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Accepted Solution

Kerem ERSOY earned 500 total points
ID: 24409793
Hi in fact since you're generatiing your own servers they are ot valid certificates that could be traced back to known signers and validation be checked by third parties. So if you don't use a certificate from a well-known issuer this is the normal behaviour. however if you don't want it to cause errors on client side what you would do id to get the certificate and include it to your certficates chain so that iit wont cause any errors to the client.

what OS do your clients use ?

Author Comment

ID: 24415403
The OS on the clients is also Ubuntu (Debian) Linux.

Since I can import a cert into the Evolution client that is associated with a stable server key (but not one that is automatically generated) I changed the pop3d.cnf file in /etc/courier to disable the auto-generate-ssl-key and copied all files to /home/user/myCA.  I now have an updated mail certificate in Evolution that has the right location and expiration date which is presumably associated with the correct key, but I can't fetch mail :(

The error in the client says just that: error fetching mail.  I got no errors on the server when restarting pop and pop-ssl.

I'm still working with this page: 
It sure would help to find some errors.

Author Comment

ID: 24425771
Here's where I am now - either the procedures at the latest url are wrong or there's something in my server config that prevents their correct implementation.

# openssl s_server -key server_key.pem -cert mycert.pem -CAfile server_crt.pem -state -Verify 10
verify depth is 10, must return a certificate
Enter pass phrase for server_key.pem:
Using default temp DH parameters
Using default temp ECDH parameters
error setting private key
22900:error:0B080074:x509 certificate routines:X509_check_private_key:key values mismatch:x509_cmp.c:399:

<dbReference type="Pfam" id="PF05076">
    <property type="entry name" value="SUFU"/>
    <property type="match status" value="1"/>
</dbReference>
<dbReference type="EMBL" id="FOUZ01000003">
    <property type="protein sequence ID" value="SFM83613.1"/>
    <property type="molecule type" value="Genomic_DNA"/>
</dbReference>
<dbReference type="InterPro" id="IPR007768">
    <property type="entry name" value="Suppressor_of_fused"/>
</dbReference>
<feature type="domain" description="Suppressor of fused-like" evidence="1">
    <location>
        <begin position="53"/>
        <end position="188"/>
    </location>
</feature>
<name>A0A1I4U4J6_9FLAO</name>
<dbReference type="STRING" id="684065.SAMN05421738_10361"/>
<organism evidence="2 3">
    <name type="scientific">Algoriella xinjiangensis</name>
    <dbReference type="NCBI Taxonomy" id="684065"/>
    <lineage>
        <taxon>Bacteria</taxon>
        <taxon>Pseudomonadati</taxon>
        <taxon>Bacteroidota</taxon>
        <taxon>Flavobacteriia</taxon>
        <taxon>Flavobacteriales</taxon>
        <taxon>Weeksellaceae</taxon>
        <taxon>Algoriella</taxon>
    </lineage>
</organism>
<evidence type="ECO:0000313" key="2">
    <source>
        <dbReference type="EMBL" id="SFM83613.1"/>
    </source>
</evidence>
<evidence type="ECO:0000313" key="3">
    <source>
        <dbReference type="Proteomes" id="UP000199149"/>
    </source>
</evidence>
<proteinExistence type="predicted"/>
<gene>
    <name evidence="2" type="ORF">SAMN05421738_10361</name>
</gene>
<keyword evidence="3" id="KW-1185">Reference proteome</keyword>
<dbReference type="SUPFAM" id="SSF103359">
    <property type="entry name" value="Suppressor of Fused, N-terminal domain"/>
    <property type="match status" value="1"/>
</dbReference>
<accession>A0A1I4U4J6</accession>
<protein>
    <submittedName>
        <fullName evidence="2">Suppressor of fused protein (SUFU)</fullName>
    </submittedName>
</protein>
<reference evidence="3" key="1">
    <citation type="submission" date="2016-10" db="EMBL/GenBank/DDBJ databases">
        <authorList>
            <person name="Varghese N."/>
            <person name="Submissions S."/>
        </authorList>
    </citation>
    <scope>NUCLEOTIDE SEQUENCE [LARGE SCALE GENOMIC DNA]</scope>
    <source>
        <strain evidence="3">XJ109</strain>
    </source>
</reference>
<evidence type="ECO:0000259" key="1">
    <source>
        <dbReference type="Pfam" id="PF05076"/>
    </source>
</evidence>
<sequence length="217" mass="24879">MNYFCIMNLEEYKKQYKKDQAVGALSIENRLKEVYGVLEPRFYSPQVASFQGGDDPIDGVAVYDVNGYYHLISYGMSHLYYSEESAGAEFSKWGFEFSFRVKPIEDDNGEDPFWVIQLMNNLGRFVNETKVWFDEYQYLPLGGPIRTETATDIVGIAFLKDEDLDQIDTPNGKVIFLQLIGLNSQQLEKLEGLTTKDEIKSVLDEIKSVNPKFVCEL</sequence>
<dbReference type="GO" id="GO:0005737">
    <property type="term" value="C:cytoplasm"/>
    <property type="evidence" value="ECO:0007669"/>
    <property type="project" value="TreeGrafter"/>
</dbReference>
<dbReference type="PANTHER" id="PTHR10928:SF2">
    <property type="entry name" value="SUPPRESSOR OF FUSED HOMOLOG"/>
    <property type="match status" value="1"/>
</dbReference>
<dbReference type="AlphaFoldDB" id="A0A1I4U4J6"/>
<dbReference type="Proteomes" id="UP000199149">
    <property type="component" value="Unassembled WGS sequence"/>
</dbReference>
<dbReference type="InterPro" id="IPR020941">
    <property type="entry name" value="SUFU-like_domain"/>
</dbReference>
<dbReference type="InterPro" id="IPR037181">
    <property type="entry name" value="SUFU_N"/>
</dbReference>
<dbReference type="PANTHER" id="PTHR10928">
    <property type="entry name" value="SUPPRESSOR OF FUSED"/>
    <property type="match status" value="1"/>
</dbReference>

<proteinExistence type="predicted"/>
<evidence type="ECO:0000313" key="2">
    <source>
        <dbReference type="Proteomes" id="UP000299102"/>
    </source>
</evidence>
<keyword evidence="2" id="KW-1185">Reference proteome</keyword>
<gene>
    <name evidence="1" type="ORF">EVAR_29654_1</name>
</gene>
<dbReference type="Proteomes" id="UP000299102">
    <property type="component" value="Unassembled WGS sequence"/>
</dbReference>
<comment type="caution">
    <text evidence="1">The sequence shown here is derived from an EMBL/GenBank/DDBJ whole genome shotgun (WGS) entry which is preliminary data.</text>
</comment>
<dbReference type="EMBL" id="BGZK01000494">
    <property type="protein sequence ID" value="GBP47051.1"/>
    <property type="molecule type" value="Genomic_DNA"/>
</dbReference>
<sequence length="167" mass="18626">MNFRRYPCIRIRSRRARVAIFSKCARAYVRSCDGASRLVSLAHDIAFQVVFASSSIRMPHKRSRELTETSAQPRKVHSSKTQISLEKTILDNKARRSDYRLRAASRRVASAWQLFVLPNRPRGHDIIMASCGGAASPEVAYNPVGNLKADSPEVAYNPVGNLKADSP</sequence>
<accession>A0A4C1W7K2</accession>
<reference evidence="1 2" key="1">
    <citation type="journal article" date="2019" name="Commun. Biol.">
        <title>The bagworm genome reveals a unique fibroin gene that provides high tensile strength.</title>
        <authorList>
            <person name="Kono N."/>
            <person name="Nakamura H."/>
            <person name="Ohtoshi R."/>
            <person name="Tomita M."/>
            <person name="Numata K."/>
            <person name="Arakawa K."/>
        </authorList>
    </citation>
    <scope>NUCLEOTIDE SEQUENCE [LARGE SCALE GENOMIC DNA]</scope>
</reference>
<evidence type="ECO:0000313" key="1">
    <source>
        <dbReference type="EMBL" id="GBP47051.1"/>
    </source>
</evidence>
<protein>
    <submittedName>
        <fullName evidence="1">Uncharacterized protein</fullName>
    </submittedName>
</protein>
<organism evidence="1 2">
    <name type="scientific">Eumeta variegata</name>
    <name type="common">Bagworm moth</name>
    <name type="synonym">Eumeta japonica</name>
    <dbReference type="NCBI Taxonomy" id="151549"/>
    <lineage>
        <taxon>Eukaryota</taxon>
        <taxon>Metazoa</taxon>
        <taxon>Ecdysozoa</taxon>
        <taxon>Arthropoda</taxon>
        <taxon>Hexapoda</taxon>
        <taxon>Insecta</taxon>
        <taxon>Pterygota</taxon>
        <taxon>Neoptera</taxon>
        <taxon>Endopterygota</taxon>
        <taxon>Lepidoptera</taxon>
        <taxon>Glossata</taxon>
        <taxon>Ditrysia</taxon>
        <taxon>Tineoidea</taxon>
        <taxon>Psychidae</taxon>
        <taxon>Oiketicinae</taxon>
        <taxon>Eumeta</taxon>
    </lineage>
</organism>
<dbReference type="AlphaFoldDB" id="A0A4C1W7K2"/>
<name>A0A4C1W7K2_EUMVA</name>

Author Comment

ID: 24429316
I gave up and installed Dovecot, and am able to download mail with a bad (default) certificate. Until I can create certs that pass the openssl s_client test, the only authentication method is password, and even so, I have inconsistent results with that:
-Ever since I cleared the password from my client while troubleshooting courier pop3 connections, if I'm prompted for a password, the user password I type in is not accepted.
-If I'm not prompted for a password the mail gets downloaded, but how long that will work remains a mystery, since I can't store a password that isn't accepted.  The email user account name in the client matches the Linux account name on the server, so how password authentication over a LAN connection also fails is as mysterious as the SSL certificate signature failure.

I thought that the simplest thing would be to edit the default SSL Certificate check options that postfix displays (OU = Office for Complication of Otherwise Simple Affairs etc) but I can't find the file where these settings are stored - it doesn't appear to be anywhere in /etc and it doesn't make sense for it to be anywhere else.  Is it perhaps in binary form?  Let me know thanks.

Author Closing Comment

ID: 31578342
Again, a "started to help" question that was left unanswered.